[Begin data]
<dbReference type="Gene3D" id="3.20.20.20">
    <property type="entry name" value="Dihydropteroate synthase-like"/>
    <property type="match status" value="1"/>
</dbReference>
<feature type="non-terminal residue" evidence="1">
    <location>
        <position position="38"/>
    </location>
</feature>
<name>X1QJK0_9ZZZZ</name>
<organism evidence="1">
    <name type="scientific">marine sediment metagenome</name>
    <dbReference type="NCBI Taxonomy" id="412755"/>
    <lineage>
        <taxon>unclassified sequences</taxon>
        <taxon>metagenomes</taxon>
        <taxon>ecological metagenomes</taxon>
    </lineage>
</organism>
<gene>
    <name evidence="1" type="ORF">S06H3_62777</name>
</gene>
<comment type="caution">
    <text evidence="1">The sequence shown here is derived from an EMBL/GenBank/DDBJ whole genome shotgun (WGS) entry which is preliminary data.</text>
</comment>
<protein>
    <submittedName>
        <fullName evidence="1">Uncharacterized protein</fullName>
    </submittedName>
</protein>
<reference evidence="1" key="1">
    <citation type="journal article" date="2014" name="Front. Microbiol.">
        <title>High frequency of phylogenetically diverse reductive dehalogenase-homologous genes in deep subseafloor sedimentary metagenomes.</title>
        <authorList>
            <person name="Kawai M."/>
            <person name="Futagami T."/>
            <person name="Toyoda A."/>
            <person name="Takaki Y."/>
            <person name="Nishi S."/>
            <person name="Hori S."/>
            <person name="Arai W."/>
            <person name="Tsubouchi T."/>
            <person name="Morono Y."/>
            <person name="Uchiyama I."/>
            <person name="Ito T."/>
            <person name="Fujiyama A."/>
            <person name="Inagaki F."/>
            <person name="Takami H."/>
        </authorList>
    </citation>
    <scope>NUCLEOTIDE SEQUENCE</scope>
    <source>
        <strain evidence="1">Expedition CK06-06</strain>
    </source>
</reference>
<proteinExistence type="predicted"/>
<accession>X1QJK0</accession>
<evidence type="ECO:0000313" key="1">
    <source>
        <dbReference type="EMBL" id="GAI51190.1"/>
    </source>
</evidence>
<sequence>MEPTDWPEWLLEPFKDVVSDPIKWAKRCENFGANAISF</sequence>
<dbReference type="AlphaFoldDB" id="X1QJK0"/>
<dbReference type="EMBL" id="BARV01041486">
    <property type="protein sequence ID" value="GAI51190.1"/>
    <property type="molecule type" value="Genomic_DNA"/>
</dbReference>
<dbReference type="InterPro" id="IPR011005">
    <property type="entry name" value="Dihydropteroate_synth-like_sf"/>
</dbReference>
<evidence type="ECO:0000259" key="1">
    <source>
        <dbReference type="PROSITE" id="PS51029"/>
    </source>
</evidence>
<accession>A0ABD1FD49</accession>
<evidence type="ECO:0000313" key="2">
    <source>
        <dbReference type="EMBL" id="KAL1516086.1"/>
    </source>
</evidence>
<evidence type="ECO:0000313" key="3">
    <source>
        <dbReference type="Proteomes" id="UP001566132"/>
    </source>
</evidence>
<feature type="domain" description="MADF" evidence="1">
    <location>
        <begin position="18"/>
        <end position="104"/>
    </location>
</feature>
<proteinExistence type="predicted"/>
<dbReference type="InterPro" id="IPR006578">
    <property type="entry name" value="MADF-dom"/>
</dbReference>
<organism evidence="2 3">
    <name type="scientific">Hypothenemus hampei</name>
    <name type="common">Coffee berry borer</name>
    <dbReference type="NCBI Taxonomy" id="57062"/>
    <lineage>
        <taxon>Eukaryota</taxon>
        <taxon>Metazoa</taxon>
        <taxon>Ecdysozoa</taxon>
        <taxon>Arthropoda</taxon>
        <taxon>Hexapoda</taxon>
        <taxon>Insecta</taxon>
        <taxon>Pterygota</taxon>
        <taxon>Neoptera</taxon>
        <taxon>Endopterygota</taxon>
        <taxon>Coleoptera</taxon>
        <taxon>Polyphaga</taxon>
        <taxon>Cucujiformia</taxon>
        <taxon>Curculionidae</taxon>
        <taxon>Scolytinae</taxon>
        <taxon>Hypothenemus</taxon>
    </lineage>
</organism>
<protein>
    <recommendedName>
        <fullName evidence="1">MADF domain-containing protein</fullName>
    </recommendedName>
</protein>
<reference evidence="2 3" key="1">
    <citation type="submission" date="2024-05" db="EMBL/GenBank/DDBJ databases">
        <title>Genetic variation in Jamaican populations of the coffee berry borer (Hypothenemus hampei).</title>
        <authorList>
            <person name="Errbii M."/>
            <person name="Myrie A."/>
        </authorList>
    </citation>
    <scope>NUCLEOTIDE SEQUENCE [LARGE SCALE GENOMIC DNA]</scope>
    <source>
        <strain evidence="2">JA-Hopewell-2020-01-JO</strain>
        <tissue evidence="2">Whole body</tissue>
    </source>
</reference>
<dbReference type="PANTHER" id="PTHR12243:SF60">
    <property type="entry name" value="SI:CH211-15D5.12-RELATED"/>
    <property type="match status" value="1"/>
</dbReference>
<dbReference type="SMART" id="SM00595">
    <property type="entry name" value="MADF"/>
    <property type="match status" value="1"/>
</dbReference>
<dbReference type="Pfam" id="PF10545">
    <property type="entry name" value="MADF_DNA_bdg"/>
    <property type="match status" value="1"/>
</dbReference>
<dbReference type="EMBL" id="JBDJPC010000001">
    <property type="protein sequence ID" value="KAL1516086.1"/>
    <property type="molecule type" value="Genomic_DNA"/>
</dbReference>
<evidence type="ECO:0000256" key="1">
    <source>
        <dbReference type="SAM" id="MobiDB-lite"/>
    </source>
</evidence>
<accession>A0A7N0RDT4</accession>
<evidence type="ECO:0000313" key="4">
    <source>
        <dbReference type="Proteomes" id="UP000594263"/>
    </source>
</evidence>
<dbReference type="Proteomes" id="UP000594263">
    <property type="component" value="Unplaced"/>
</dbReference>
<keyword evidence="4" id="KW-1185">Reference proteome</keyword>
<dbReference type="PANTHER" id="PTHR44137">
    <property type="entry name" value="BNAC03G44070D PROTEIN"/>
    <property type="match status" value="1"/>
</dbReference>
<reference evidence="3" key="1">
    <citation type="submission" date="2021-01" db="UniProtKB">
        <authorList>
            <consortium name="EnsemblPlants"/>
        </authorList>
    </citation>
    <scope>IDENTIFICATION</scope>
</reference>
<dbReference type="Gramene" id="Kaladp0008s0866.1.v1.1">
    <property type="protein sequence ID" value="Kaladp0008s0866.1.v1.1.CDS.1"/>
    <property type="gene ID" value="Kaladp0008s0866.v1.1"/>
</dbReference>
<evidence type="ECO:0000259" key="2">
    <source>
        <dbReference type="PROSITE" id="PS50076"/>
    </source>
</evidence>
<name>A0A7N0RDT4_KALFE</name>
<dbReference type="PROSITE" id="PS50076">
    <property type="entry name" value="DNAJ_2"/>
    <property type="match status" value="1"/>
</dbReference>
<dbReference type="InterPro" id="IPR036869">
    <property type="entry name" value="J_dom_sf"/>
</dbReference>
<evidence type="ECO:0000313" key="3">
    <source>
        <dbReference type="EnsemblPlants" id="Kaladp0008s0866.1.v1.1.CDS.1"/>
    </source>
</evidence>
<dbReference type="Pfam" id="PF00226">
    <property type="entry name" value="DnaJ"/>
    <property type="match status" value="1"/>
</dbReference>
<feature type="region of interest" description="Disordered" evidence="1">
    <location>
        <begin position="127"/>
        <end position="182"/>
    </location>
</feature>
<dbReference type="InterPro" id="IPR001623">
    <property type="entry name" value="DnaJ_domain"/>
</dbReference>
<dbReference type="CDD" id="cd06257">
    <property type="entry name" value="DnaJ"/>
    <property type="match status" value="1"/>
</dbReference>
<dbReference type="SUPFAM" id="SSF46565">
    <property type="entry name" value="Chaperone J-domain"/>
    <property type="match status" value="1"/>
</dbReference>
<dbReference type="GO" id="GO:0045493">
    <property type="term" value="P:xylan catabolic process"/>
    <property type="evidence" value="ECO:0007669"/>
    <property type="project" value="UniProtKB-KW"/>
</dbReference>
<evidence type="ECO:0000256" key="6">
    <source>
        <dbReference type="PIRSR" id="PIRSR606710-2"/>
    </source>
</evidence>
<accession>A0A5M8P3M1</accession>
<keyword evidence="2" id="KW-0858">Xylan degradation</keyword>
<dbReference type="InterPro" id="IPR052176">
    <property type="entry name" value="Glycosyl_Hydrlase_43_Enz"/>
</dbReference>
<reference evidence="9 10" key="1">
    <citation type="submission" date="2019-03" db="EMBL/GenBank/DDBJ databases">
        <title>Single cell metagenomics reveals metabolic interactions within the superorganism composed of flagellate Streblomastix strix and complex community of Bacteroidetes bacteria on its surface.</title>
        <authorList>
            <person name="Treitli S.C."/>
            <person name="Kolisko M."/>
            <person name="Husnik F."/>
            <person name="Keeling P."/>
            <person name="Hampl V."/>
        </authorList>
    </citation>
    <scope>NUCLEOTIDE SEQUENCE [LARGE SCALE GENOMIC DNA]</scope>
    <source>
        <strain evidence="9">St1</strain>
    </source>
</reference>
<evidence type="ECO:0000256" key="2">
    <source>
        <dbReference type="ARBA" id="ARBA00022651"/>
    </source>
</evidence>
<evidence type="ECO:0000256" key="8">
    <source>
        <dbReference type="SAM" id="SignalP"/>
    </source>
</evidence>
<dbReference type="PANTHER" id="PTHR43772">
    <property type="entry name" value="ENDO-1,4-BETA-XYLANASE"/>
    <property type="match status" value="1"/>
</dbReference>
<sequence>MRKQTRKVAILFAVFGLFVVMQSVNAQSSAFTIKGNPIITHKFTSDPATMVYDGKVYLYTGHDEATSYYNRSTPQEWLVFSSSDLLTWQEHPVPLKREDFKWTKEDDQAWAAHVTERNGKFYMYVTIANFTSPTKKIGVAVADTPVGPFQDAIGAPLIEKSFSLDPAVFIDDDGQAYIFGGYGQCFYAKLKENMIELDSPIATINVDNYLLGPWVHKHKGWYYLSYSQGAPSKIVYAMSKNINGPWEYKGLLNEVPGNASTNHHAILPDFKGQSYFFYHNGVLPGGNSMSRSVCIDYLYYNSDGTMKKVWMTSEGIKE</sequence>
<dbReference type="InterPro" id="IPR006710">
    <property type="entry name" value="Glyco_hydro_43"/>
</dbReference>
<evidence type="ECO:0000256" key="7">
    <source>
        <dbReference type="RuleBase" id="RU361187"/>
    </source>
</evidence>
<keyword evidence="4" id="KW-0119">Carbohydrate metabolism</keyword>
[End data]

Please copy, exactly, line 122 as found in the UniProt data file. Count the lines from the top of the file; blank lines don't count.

        <fullName evidence="1">MADF domain-containing protein</fullName>